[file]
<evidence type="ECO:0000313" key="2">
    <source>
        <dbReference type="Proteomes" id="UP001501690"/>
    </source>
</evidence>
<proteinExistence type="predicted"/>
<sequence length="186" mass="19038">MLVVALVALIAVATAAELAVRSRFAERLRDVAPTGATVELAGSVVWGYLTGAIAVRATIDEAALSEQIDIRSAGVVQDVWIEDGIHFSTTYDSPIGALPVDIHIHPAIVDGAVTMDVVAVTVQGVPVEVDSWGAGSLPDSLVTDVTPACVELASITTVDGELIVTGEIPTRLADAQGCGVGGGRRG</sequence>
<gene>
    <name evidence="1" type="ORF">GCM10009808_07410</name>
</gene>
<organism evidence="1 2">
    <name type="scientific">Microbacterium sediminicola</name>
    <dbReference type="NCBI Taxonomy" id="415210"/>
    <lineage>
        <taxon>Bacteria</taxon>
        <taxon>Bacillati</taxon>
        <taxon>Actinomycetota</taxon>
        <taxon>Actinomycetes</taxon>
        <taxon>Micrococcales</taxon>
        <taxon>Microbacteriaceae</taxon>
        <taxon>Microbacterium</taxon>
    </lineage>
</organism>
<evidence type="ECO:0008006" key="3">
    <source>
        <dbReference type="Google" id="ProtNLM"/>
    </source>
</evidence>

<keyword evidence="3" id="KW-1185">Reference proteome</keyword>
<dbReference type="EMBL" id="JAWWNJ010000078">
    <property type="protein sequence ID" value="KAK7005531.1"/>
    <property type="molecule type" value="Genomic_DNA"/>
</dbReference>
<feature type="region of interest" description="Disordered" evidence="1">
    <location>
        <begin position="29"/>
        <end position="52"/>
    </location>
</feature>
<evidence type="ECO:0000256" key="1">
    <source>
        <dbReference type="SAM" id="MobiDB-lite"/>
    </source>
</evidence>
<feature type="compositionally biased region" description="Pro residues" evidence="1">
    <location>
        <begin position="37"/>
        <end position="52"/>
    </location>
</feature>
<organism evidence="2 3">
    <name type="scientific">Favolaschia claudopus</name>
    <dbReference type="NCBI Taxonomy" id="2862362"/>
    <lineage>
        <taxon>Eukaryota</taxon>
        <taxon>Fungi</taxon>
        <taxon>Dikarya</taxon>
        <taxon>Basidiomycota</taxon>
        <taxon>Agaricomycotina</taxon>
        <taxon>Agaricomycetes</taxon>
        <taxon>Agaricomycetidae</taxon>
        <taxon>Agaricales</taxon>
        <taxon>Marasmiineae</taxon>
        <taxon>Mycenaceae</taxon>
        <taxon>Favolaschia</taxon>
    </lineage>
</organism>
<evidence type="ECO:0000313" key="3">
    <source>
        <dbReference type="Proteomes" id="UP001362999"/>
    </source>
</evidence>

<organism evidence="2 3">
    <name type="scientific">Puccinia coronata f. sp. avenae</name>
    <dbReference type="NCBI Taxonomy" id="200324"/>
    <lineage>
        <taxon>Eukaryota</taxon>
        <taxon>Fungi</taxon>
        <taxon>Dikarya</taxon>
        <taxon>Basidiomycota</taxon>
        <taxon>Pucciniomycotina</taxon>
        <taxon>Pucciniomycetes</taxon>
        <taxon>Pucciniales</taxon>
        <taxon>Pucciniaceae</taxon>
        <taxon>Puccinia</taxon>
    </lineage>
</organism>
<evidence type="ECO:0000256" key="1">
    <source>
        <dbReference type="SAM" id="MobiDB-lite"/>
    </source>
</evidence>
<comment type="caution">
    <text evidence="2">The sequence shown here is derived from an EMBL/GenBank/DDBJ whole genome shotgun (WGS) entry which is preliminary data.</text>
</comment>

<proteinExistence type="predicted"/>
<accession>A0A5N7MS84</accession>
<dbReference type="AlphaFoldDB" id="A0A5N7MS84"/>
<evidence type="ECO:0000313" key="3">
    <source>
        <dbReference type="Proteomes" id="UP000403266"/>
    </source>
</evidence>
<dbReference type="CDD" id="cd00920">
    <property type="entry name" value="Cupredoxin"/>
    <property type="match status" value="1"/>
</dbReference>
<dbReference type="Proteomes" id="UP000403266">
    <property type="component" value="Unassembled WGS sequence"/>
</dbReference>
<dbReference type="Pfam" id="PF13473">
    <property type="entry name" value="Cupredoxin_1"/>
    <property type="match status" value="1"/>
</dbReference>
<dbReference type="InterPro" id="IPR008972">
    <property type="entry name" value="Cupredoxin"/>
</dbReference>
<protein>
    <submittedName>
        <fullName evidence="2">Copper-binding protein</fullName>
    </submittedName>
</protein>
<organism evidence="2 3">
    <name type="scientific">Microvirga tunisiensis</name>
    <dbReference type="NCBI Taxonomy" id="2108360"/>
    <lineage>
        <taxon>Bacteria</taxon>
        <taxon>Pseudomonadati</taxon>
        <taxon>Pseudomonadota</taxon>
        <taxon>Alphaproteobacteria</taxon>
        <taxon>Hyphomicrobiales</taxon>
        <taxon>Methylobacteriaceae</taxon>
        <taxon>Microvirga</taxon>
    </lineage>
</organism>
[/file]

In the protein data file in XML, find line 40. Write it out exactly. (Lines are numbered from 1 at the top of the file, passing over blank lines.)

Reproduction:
<evidence type="ECO:0000256" key="1">